4. Kellee — July 11, 2012 at 3:41 pm

    I already adore your website and this just totally made my day! I bake all the time and I never knew about spooning v. scooping.


  5. Renea — August 8, 2012 at 3:11 pm

    You say 1 cup of AP flour weighs 4.25oz. Is that including the weight of the cup?


    • Rosa — January 8, 2014 at 3:04 am

      No, it doesn’t include the weight of the cup. First place the cup on the scale, second zero the scale out, and third then weigh the flour. :-)

  6. Lynne — November 21, 2012 at 5:44 pm

    I think you may have singlehandedly saved my Thanksgiving. This is super helpful — thanks SO MUCH!!


  7. Lacy Jo — January 5, 2013 at 5:00 pm

    Thanks so much girl! I am the pastry chef at a restaurant in LA and sometimes doing the work to figure out conversions is just not a quick enough option. Your chart saved me some time! Helpful stuff! Thanks!


  8. Deb Whitman — May 6, 2013 at 6:16 pm

    Seriously helpful article!! Thanks so much. Guess I need to buy a scale but in the meantime, your article and the link to King Arthur’s Flour’s chart saved my butt for a recipe I needed to make today! Thank you!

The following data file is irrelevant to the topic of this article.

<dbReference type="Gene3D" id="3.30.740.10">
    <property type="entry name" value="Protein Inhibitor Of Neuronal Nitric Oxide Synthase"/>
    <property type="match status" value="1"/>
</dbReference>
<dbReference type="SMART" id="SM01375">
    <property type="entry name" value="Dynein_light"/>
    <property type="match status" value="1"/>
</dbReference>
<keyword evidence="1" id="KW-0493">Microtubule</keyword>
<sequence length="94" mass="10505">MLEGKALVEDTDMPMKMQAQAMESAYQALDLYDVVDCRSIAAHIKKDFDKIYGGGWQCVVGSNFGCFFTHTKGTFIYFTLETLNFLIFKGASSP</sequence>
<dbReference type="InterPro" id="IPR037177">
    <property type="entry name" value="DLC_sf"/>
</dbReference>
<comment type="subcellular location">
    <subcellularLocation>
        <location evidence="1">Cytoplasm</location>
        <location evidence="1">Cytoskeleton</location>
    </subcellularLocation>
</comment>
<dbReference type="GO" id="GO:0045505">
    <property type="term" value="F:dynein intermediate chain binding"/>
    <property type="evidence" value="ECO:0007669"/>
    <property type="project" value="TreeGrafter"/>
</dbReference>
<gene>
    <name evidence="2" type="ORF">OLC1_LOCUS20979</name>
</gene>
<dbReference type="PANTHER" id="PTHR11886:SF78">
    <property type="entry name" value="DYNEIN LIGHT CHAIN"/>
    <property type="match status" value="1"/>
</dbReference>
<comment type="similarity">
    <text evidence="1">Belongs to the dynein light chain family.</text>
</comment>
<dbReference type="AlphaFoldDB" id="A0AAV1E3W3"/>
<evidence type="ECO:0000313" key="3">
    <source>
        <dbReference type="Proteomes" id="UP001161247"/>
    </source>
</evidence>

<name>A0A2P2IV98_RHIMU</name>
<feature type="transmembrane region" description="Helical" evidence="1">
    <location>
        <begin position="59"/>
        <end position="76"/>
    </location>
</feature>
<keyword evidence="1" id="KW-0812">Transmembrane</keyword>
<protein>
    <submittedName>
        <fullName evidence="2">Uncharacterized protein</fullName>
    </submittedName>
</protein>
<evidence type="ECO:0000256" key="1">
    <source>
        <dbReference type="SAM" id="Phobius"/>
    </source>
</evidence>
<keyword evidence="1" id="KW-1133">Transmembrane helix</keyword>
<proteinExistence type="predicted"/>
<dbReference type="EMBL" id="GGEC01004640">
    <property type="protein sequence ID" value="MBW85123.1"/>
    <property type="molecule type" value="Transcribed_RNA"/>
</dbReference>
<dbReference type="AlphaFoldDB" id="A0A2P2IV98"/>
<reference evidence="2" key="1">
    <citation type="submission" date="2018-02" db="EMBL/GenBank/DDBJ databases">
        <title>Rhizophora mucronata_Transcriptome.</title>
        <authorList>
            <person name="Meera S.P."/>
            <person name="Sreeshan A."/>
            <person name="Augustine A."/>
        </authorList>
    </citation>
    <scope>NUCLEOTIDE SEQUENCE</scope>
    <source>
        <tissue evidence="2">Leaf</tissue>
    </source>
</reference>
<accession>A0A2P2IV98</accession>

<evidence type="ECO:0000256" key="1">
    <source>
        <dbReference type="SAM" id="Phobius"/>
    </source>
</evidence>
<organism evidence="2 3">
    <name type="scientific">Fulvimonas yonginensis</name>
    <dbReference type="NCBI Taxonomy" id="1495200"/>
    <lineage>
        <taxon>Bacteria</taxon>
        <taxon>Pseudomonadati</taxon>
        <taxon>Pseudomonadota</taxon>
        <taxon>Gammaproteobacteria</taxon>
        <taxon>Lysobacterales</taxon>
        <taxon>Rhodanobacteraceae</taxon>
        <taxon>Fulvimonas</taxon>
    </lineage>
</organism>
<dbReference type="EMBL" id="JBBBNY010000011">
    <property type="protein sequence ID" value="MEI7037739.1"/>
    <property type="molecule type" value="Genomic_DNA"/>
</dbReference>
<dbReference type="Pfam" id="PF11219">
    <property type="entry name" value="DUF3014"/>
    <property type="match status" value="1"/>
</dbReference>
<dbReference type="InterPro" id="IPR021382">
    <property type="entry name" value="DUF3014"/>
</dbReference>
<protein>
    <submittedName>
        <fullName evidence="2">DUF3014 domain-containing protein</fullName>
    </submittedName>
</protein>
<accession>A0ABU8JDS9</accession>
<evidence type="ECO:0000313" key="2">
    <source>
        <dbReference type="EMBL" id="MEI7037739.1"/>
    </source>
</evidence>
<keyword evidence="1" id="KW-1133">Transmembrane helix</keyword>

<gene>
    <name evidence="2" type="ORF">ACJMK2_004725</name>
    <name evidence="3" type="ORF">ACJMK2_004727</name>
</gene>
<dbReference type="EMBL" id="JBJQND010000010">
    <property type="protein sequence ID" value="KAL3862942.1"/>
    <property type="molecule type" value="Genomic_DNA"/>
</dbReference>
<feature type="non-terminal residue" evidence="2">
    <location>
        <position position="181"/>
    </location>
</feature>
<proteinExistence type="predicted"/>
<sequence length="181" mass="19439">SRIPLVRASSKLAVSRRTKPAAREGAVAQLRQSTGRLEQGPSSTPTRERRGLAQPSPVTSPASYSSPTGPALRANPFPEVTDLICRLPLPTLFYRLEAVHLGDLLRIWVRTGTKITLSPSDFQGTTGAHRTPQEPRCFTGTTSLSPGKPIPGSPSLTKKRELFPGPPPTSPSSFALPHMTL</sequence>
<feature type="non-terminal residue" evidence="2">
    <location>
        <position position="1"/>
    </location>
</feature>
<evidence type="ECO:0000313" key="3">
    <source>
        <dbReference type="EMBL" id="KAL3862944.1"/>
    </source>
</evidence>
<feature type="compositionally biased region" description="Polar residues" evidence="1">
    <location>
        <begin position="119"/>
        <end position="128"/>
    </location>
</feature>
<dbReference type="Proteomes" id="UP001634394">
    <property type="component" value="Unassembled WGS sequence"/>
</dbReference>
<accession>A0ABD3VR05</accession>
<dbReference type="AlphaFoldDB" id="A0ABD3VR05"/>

9. Hannah — October 7, 2013 at 4:37 pm

    How embarrassing, I had no idea about all this! My baked goods always turn out pretty well, but this has the potential to really improve them. I’m always careful to not intentionally pack the flour when I’m scooping it out (with the cup, oops) and I even whisk it beforehand sometimes, but I definitely haven’t used the non-digital baking scale sitting in my cupboard. Learning something new every day! Can’t wait to try out the pumpkin bread recipe with my new skills :D


    • Jamie — October 7, 2013 at 8:17 pm

      Oh, I am so happy to hear you learned a little something from this post! You’ll love the pumpkin bread – I promise. Happy baking and thanks so much for stopping by!

  10. Jackline — October 23, 2013 at 2:38 pm

    Thank you so much. for the info on measuring cups.


  11. Candice — November 26, 2013 at 2:38 pm

    This conversion information was really helpful for a recipe I’m making that had granulated sugar measured out in ounces. Thanks so much!!


  12. Usha — January 2, 2014 at 7:42 pm

    Do I sift the flour first and then measure or measure and then sift? Some recipes mention the amount and flour required and then sift. I just came across a pastry recipe that suggests sifting the flour and then measuring the required amount.
    I am confused. Please help.


    • Jamie — January 10, 2014 at 11:20 am